The JRF report accords with GCPH’s on-going research around how young adults relate to alcohol. Our first report from this series of work highlighted how using alcohol to achieve the effects associated with it - drunkenness - were taken for granted by young people. Two factors in particular were found to be behind this. First, that the experience of drunkenness had become a cultural shorthand for a range of experiences that were increasingly less available in non-drinking arenas; fun, relaxation, sociability, meeting new people and deepening existing friendships and all the conviviality and positivity that is bound-up within the idea of “a good night out”.

A second issue was that the current marketing of alcohol made drinking to achieve these aims incredibly easy; alcohol was cheap, available everywhere and consequently widely understood and an acceptable, appropriate, even prestigious means to an end. Minimum alcohol pricing and other measures to target the way in which alcohol is presented to the consumer will help tackle this second issue but the first is thornier. 

Tackling the cultural underpinnings of alcohol use requires understanding not just how much we drink or are willing to pay for it, but why as a society we are driven to it, problematically or not, as providing a unique psychological and social niche. These are not easy questions as the solutions may lie outside the realm of Government legislation or policy. They may require deep reflection on other areas of our collective life; our work, family and community lives and how drinking occasions fill the gaps. This may be a cause for optimism as we should not wait for Government to provide the answers alone but begin this discussion ourselves.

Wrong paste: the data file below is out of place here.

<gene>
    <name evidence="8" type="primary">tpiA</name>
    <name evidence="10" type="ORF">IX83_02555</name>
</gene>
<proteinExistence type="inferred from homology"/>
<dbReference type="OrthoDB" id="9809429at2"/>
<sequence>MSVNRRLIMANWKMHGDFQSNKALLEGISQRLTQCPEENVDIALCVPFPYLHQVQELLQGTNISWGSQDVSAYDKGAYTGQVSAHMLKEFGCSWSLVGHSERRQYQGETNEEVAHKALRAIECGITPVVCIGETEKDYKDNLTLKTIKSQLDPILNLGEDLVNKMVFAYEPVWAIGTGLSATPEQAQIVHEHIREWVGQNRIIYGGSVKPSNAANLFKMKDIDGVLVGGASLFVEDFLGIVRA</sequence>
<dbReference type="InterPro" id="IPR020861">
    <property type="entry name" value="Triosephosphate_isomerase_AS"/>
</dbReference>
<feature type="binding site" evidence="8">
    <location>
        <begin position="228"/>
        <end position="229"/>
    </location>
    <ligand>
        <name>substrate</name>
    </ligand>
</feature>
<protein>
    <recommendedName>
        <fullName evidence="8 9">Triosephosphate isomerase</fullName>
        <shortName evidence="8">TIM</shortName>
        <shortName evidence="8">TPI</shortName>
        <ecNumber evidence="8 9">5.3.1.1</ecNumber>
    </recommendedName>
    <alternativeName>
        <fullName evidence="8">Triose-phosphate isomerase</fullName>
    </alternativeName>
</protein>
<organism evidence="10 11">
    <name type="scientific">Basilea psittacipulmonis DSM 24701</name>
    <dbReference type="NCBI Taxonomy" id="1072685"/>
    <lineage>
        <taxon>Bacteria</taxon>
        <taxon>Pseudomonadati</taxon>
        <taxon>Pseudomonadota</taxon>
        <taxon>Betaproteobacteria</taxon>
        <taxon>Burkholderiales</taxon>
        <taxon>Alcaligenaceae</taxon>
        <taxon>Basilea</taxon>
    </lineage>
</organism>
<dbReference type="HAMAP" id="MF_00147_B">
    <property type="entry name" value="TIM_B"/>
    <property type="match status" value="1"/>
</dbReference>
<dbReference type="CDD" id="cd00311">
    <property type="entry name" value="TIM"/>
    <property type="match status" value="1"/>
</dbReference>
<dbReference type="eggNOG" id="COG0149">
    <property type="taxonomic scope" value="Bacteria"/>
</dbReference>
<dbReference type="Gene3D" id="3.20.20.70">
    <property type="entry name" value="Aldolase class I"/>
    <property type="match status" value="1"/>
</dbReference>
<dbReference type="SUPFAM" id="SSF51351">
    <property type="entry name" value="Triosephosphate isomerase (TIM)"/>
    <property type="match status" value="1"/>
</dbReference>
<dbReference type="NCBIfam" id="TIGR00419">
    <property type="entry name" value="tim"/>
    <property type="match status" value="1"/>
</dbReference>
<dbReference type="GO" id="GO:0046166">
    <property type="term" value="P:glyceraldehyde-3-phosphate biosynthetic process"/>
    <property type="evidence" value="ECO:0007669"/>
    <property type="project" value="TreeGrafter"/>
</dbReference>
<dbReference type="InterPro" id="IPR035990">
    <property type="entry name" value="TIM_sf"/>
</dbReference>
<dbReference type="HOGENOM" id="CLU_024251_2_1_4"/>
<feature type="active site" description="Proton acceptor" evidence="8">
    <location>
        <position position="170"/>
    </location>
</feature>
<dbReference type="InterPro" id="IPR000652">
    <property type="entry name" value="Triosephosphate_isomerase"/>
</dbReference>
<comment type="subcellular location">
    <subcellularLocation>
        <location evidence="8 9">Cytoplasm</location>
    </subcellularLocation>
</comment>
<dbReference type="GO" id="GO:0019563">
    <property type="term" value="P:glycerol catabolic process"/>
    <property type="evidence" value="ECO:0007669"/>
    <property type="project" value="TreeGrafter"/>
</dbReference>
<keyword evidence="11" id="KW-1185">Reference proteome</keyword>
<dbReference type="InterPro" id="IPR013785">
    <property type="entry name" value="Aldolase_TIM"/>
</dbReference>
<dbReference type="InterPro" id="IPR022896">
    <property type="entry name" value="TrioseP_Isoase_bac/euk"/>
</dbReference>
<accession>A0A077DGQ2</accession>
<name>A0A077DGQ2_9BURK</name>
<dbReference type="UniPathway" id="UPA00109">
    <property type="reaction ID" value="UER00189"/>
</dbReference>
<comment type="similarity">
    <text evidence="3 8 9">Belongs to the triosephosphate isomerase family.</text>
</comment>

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About the author

Dr Pete Seaman Acting Associate Director

Contact
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Pete is the current Acting Associate Director at the Centre, fulfilling a range of corporate duties across the Centre and also contributing to the Centre’s Assets and Resilience theme.

Current and previous research interests include understanding processes that promote individual and collective resilience, the role of alcohol across the life-course, the cultural dimensions of the Glasgow Effect and use and access to greenspace. Current work includes supporting Glasgow City Council in the development and delivery of the City Resilience Strategy and the role of Co-Investigator on the Arts and Humanities Research Council-funded Representing Communities project.

The Representing Communities project explores the use of arts based methods in understanding the relationships between community narratives and health. Pete also contributes to the CommonHealth project, led by the Yunus Centre at Glasgow Caledonian University, on a project exploring the contribution made to public health by social enterprise approaches to housing. 

Pete has worked at the Centre since 2005 and was initially the Centre’s qualitative specialist. Previously, he worked in research roles at the Universities of Glasgow and Edinburgh gaining a PhD at the MRC Social and Public Health Sciences Unit.

Read all blog posts by Dr Pete Seaman